Model Ashley Graham is a mum to three beautiful little boys – two-year-old Isaac and five-month-old twins, Malachi and Roman.
She has always been open about her pregnancy and motherhood journey, sharing plenty of snaps with her fans through her Instagram account.
However, up until now, she’s never shared much detail about the twins’ birth. We know that she had a home birth and that the boys were born at 40 weeks, which is incredible for twins.
We also knew that it was a tough journey but we really didn’t know the extent of it.
Although Ashley describes the birth as “incredible,” she shares that she lost litres of blood straight after the birth and the aftermath was deeply overwhelming.
Ashley opened up to Glamour, sharing a very personal essay about her pregnancy, birth, body positivity, and devastating miscarriage she suffered before falling pregnant with the twins. It coincides with her campaign for Knix.
A quick twin birth at home
As Ashley writes,
The night I gave birth to the twins, I hemorrhaged. It was 2 a.m. when my contractions started. At 3:45 a.m. I went to the toilet thinking I needed the bathroom, and Malachi came out just as my doula was arriving, in time to bring him into the world.
Two hours and seven minutes later, I had Roman in my apartment bathtub—we didn’t even have enough time to blow up the home birthing tub because everything happened so fast.”
At first, Ashley explains how she and her birthing team were celebrating – a twin birth at home is unheard of and one that lasts only three and a half hours – amazing.
I was feeling so incredibly grateful to this team of skilled, intelligent, and trained professionals around me, who were there for me when I had Isaac, and were now with me again for the twins.”
The next thing you know, I looked at my midwife and I said, “I don’t feel good. I think I need to lay down,” and I blacked out.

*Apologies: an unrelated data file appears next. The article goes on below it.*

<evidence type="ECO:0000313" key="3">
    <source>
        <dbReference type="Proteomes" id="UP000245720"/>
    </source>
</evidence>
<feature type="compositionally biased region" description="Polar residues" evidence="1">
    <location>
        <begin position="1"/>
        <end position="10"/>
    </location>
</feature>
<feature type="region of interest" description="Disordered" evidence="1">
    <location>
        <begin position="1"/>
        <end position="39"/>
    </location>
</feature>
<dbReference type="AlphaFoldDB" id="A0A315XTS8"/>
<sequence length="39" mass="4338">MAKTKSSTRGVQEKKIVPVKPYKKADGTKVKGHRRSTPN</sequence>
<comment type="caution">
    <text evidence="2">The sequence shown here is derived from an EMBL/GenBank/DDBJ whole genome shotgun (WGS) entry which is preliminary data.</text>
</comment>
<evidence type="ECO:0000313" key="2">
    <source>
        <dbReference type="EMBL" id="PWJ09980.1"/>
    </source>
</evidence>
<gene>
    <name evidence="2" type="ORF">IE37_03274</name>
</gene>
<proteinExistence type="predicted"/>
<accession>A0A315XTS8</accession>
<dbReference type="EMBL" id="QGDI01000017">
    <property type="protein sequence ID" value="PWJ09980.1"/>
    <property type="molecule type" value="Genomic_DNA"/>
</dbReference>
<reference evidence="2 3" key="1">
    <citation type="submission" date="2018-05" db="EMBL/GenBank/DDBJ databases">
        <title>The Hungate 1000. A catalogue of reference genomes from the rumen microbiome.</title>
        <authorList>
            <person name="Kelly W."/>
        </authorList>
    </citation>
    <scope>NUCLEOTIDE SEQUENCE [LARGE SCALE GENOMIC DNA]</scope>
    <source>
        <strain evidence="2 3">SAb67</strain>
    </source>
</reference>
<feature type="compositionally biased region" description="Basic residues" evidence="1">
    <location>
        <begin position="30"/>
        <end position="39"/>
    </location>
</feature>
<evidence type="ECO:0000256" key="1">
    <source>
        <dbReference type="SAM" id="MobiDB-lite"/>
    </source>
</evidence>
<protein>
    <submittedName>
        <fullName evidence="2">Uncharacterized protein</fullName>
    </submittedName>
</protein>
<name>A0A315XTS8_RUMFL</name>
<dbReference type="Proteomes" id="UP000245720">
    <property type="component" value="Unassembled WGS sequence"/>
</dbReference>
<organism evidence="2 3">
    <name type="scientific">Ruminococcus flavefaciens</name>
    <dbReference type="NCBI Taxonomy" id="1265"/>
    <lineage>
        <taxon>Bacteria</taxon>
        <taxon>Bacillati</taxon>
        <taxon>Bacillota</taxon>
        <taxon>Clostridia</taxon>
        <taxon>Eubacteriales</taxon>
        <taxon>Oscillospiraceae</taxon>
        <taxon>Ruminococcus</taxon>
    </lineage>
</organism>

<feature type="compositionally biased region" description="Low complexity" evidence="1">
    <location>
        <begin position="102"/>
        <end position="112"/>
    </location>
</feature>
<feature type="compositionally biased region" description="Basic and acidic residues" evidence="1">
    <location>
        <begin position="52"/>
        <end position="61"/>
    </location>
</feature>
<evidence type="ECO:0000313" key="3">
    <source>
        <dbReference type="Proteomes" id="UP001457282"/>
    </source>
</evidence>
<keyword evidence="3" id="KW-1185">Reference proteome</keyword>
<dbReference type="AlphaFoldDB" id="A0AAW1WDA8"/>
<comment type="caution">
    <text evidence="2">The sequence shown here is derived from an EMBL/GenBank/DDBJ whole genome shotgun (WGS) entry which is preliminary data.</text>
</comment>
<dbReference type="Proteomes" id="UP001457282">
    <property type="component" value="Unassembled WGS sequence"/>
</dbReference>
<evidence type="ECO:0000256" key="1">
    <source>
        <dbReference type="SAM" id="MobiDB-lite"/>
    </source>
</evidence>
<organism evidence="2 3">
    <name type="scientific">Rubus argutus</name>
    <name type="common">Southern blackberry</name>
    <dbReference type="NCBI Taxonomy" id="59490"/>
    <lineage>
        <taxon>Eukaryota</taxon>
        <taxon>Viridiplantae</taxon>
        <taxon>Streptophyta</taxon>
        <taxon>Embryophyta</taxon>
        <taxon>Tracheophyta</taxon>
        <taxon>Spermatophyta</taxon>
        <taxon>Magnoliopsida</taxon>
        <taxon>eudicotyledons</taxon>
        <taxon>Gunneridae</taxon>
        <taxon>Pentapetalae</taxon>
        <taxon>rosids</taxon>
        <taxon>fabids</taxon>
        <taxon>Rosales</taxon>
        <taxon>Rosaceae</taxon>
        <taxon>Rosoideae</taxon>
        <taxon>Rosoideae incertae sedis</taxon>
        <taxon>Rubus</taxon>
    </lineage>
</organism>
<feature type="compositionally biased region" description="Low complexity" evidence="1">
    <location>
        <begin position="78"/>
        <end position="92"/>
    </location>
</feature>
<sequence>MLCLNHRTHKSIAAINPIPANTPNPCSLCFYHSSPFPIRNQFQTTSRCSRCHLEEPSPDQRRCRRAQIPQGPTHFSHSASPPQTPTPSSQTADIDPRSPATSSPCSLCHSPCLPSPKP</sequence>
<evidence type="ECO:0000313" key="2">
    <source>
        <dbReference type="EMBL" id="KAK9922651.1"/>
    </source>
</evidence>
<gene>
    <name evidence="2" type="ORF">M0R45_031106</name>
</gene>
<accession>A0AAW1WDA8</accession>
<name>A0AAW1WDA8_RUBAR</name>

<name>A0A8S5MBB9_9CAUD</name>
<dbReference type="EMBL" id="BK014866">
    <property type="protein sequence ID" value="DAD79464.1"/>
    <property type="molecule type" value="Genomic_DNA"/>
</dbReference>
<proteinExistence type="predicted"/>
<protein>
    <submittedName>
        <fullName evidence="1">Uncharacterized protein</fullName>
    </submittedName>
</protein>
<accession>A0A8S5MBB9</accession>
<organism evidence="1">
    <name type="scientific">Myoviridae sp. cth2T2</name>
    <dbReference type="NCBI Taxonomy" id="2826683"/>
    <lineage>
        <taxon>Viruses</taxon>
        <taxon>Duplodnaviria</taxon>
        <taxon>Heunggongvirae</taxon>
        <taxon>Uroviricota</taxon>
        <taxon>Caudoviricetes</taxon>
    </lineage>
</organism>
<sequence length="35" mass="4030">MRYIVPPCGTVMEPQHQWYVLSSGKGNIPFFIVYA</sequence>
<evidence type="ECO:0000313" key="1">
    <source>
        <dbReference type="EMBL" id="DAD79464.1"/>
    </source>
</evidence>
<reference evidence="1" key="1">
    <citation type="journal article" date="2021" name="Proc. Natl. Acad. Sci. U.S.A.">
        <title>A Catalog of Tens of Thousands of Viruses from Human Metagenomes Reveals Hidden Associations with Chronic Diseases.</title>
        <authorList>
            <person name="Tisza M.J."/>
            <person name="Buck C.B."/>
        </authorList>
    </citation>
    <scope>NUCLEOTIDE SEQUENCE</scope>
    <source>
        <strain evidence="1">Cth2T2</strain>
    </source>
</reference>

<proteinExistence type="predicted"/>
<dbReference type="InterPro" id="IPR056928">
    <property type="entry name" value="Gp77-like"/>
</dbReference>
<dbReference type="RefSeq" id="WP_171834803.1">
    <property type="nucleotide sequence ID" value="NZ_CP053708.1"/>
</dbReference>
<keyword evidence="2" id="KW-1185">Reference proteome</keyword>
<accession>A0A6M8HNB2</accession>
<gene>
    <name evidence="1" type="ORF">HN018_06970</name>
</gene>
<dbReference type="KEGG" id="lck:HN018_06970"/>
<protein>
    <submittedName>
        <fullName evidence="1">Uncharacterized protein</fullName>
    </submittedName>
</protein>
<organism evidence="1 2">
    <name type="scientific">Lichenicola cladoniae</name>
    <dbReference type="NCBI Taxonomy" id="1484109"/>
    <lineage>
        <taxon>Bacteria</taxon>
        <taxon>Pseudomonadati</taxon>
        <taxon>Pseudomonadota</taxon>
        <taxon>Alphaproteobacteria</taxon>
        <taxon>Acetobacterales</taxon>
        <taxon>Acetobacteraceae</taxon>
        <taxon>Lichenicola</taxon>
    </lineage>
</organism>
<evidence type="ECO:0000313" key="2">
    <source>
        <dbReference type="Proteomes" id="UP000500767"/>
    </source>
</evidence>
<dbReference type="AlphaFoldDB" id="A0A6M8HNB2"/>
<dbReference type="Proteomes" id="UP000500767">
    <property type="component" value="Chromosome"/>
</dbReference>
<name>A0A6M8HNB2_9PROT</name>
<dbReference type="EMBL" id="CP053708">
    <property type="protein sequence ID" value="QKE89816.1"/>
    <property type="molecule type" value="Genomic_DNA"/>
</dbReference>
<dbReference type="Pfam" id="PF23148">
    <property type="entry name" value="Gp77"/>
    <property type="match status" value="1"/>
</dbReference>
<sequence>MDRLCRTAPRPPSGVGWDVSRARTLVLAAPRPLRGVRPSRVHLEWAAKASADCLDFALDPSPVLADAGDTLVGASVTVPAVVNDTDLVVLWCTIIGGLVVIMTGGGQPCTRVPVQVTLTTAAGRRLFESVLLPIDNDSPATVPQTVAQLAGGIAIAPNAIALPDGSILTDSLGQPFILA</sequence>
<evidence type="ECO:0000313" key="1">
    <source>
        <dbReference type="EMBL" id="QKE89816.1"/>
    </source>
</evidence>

All I can remember is feeling a light touch on my cheek, which I found out later was actually somebody smacking the crap out of my cheek, someone holding my hand, my husband Justin in my ear, praying, and someone jabbing me with a needle in my arm. And I remember seeing darkness and what seemed like stars.
When I finally came to, I looked around and I saw everybody. They just kept saying to me, “You’re fine. You’re fine. You’re fine.”
They didn’t want to tell me, right then, that I’d lost liters of blood.
They didn’t want to tell me that one of the midwives had to flip me over, press her finger down right above my vagina bone to try and stop the bleeding.
And they didn’t want to tell me that the vein in my arm kept collapsing and they couldn’t get the needle in for the Pitocin, so they’d had to put it in my hand.
But even though they didn’t want to go into the details at that moment, I looked around the room, saw blood literally everywhere, and let out this deep, visceral cry—an emotional release from the chaos I had just experienced.”
After the hemorrhage, Ashley couldn’t stand or walk. She was rolled onto a bed where she sat with the twins for four days straight.
She couldn’t walk for a week and didn’t leave her home for nearly two months. Physically and emotionally, the birth also took its toll as she struggled to return to work and didn’t feel comfortable in her post-birth body.
I had planned to be back at work after eight weeks, but I was a wreck, and when I saw myself in the mirror, I still felt like I looked pregnant.
Even now, if I’m completely honest, I go in waves. I am still not entirely comfortable in my body, no matter my own body positivity advocacy.
Day by day it goes back and forth. I tell myself that I am a warrior for carrying and birthing my babies, for surviving the hemorrhage, for being a mother to my three boys, and yet also still struggling with the transformation of my body.”
‘Biggest losses I had ever had’
Before Malachi and Roman, Ashely, her husband, Justin Ervin and their son, Isaac moved from New York to Nebraska. This was during Covid so the little family was already quite isolated.
When they returned to New York, Ashely fell pregnant again. However, she lost the baby a month later.
It was devastating; it felt like one of the biggest losses I had ever had in my life to date. And I understood at that point what so many other mothers have gone through.
I had a child already, and looking at him was the only way to ease my pain, and yet the loss was so acute.
I cannot even fathom how heartbreaking it must be for women who have not yet had children, and for those who have been through miscarriages multiple times. And yet the world expects us to move on and handle our grief with grace.
I just remember breaking down more than a few times, just at random, and thinking, “How do women across the world do this? Because my story is no bigger than anyone else’s.”
You can read Ashley’s full essay at Glamour.